He has over 800 fans, which means there are hundreds of students on our system who appreciate him, who gave him a signal of their regard and respect, who want to get to know him. When someone appreciates his help, they give him a medal. He has earned that again and again, more than 6,000 times in Math.
What does that tell us? In contrast to reports of high schoolers’ apathy to math and to studying, we have evidence that high schoolers do care about learning. When provided the right framework, when someone takes the time to talk to them and help them solve a math problem, they truly appreciate it. With typical teenage fervor, they shower Amistre with tokens of their appreciation. By “fanning” him they are saying that he is a Rock Star of Math—the Justin Bieber of Math Help on OpenStudy!
For me, every time a kid thanks Amistre, I see another vote for learning. The way Amistre sees it, every time he gets a medal, he turns the light bulb on for a kid, and he’s got his reward.
Sasogeek put that comment on OpenStudy, unasked and unsolicited. You can see it for yourself.
As I read his note, I was reminded of Lave and Wenger’s work on Communities of Practice.
I first came across Lave and Wenger’s work in the Gilfus publications (thank you Stephen Gilfus and the smart people at Gilfus Foundation) and we consciously tried to articulate and build these principles into the social learning platform of OpenStudy.
Lave and Wenger explained their concept with an example of tribes gathering to learn some skill like hunting the sabre-toothed tiger. “Communities of practice are formed by people who engage in a process of collective learning in a shared domain of human endeavor. “ In a Community of Practice, a group of people who share a passion for something get together to learn how to do it better (see the blog, http://www.ewenger.com/theory/).
An effective Community of Practice integrates three elements: (i) The Domain. The group has a shared domain of interest, which gives it an identity and gives rise to the concept of Membership. Members are committed to the domain and share their competencies with others in the group. (ii) The Community. Members have to work together, help each other, and share information, interact and build relationships that enable them to learn from each other. (iii) The Practice. Members of a community of practice are practitioners. They develop a shared repertoire of resources: experiences, stories, tools, ways of addressing recurring problems—in short, a shared practice. This takes time and sustained interaction (from Wenger’s website).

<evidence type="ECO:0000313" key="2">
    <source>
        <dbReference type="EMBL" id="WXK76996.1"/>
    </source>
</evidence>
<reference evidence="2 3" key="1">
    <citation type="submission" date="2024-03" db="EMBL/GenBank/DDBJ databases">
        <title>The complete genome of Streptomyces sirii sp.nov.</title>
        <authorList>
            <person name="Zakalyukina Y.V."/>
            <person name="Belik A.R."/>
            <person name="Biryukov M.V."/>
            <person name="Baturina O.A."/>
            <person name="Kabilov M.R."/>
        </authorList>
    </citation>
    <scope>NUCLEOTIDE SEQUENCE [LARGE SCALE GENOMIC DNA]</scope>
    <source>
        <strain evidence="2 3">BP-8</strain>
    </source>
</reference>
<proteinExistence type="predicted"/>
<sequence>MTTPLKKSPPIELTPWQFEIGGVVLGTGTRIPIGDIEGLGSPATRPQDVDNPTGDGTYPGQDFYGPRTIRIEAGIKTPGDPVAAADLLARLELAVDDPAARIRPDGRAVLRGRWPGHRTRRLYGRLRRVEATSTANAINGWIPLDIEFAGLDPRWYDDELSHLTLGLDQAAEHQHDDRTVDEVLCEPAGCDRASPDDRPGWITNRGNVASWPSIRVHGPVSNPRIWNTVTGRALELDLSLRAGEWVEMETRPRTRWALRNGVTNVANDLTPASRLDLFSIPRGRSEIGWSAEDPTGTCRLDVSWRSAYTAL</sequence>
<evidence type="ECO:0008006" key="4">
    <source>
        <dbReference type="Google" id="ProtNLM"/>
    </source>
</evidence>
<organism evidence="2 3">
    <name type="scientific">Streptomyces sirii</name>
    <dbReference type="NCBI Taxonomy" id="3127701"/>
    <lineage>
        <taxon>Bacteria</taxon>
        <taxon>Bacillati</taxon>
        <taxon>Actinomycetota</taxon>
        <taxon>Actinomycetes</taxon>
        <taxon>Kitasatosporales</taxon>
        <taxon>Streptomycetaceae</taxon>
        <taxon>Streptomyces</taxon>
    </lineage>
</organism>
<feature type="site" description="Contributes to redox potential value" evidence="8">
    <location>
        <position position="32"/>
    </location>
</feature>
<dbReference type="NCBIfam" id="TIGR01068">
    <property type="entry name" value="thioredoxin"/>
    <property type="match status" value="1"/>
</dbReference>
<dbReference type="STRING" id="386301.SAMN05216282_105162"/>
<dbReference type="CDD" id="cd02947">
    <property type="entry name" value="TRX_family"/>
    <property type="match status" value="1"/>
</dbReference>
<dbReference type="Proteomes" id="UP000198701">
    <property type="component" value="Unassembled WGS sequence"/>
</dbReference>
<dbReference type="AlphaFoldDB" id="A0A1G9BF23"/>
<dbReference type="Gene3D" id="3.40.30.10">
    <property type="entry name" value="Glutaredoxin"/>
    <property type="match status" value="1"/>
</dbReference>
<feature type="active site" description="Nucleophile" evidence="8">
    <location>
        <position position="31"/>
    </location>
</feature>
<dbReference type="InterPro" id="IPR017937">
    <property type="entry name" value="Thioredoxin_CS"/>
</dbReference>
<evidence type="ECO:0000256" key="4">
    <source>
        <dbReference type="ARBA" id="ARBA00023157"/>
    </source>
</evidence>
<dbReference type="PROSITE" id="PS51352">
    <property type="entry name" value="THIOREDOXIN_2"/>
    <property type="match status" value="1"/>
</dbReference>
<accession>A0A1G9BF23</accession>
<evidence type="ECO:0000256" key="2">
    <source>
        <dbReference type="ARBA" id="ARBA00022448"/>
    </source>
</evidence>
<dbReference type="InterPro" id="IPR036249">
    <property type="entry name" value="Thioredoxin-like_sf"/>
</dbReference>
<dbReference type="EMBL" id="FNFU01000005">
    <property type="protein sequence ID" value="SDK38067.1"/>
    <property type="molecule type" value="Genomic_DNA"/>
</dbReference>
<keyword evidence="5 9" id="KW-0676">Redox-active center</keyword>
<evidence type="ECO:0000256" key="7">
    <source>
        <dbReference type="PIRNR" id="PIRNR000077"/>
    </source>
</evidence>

And voilá, that is what has happened in Saso’s case.
He is now a member of a marvelous, completely online community of practice, a global, online, virtual community, where no one has seen the other, that transcends geography, race, and politics. Everyday Saso gets online from Ghana to discuss math and computer science with his online friends. Somehow through these unscripted interactions, with no “teacher” or official “advisor”, no College provided “mentor” or Advising Office, he has gained the confidence to take his test. As an educator, I find that humbling. This community has empowered its members in the best tradition of the “Houses” of Harvard or Yale or Princeton!
There are 70,000 registered users of OpenStudy in over 500 study groups. Their call to action is to seek help and to give help. And though some flit in for an answer and out again, many remain to band together and grow into a true community of practice. They help one another, advise, support, sympathize, encourage, serve as role models—in short, offer everything we would want our students to encounter. I am convinced the online nature of this environment, the 24/7 availability of this community, the easy informality, maybe even the lack of prominent power figures all contribute to fostering this new manifestation of a community of practice. But what blows me away is that help is now within reach for all those who cannot go to a Harvard or a Yale, who work two jobs and then go to school, who cannot linger after class to seek the advice of an instructor, or who are taking courses online with no study hall to meet friends and advanced year students.